Article Details

Research Database: Article Details

Citation:  Katras, M. J., Dolan, E. M., Seiling, S. B., & Braun, B. (2009). The bumpy road off TANF for rural mothers. Family Science Review, 14 (1),
Title:  The bumpy road off TANF for rural mothers
Authors:  Katras, M. J., Dolan, E. M., Seiling, S. B., & Braun, B.
Year:  2009
Journal/Publication:  Family Science Review
Full text:   
Peer-reviewed?  No
NIDILRR-funded?  Yes

Structured abstract:

Background:  Rural welfare mothers receiving Temporary Assistance to Needy Families (TANF) have a difficult time reaching economic security and lessening their reliance on benefits because of the impediments they face regarding employment opportunities, transportation, child care resources, and more. This article focuses on 62 rural mothers, each receiving TANF at some point during the three year Rural Families Speak study. By their third-year interview, only 11 of the 62 mothers had household incomes above 150% of poverty for their family size.
Study sample:  Of the 413 rural mothers interviewed in Wave 1, 253 were interviewed in all three Waves. Of these, the 62 who received TANF benefits at some time during the three-year period are the focus of this study.
Data collection and analysis:  Trained researchers collected data, starting in 1999, using a qualitative-quantitative protocol in face-to-face interviews with the mother of the household. Interviews were administered in either English or Spanish either in the participants’ homes or public places, such as at an organization’s office or public library. Interviews were audio taped and transcribed. Quantitative data were obtained from the transcripts and from supplemental survey instruments about employment, wages, and health. Wave 2 and Wave 3 interviews were conducted in 2001 and 2002 respectively.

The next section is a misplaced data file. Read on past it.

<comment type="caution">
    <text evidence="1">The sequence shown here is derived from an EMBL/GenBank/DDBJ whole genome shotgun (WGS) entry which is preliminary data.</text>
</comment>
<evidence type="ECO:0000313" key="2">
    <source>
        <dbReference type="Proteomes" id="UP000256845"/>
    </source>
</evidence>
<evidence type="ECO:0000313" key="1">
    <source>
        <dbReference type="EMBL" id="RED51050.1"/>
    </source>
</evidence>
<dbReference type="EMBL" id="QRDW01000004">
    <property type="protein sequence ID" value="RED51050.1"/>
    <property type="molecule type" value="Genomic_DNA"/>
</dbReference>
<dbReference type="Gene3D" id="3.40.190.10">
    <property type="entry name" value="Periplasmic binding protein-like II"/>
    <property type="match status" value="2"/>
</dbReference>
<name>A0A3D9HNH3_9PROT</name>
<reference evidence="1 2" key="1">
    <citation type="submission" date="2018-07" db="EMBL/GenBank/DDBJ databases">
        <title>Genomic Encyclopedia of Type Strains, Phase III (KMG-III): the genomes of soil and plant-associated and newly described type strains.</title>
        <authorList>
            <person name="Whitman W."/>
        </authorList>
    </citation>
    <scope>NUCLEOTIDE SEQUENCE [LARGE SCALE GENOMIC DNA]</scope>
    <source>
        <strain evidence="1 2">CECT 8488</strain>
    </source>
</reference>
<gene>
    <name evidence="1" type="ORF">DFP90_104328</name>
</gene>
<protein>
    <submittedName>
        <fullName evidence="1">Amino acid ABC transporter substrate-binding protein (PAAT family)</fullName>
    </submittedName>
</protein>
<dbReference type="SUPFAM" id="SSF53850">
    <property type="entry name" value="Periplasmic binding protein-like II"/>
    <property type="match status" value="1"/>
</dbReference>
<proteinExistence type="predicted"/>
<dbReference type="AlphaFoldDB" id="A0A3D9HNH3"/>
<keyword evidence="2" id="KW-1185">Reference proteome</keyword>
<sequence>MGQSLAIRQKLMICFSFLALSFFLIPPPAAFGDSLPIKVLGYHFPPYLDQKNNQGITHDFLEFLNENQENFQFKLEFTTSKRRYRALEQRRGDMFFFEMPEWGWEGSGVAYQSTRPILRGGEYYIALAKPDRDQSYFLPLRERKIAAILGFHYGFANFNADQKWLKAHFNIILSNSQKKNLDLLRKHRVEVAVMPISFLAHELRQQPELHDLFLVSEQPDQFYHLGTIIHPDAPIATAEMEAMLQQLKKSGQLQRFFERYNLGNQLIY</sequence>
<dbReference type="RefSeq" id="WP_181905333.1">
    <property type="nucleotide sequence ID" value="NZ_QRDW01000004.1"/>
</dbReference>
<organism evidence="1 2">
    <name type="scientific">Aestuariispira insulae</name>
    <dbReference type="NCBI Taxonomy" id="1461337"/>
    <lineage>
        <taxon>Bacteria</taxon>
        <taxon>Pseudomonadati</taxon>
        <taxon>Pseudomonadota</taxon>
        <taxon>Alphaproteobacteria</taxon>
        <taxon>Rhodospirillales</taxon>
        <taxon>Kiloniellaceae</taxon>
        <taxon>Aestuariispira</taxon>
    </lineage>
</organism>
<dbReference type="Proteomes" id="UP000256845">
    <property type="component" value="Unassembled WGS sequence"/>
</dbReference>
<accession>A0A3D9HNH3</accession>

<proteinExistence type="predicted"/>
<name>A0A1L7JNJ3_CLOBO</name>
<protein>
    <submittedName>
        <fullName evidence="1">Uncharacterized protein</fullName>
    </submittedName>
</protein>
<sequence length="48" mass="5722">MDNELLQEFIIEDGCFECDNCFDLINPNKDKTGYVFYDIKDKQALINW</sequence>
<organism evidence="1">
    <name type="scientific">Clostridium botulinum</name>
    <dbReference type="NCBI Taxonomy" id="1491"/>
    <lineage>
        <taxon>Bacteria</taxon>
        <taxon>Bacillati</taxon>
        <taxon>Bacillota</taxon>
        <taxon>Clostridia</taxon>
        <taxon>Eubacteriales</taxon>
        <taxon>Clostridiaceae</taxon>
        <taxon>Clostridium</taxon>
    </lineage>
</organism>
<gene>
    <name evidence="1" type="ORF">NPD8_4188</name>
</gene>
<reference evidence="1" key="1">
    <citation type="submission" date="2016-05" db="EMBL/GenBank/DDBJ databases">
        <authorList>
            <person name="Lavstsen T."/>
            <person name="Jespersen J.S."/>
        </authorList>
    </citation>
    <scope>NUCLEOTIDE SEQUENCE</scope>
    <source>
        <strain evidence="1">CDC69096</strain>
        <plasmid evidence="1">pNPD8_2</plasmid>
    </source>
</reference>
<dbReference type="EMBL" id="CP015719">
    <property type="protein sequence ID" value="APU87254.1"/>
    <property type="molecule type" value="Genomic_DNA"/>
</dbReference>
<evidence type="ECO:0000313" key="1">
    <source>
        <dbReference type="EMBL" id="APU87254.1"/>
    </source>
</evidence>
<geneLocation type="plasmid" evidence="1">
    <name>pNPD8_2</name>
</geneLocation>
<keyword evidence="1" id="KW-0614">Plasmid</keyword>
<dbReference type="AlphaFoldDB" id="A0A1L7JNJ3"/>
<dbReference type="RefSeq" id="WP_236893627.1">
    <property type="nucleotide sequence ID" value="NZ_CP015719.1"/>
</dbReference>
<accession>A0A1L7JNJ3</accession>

Findings:  Education, training, and family support enabled them to obtain and maintain employment.
Conclusions:  The reality for the rural mothers who were part of this study is framed in their local economy: few employment opportunities that pay living wages and few opportunities for training and advancement. Some rural mothers were able to leave TANF and find employment with reasonable wages because they were able to access education and/or training. Most of the mothers, however, were not successful. During the three-year interview period, the barriers they faced were insurmountable.

Disabilities served:  Multiple disabilities
Populations served:  Consumers receiving federal financial assistance through TANF
Interventions:  Job search and placement assistance
Vocational rehabilitation
Outcomes:  Employment acquisition
Full-time employment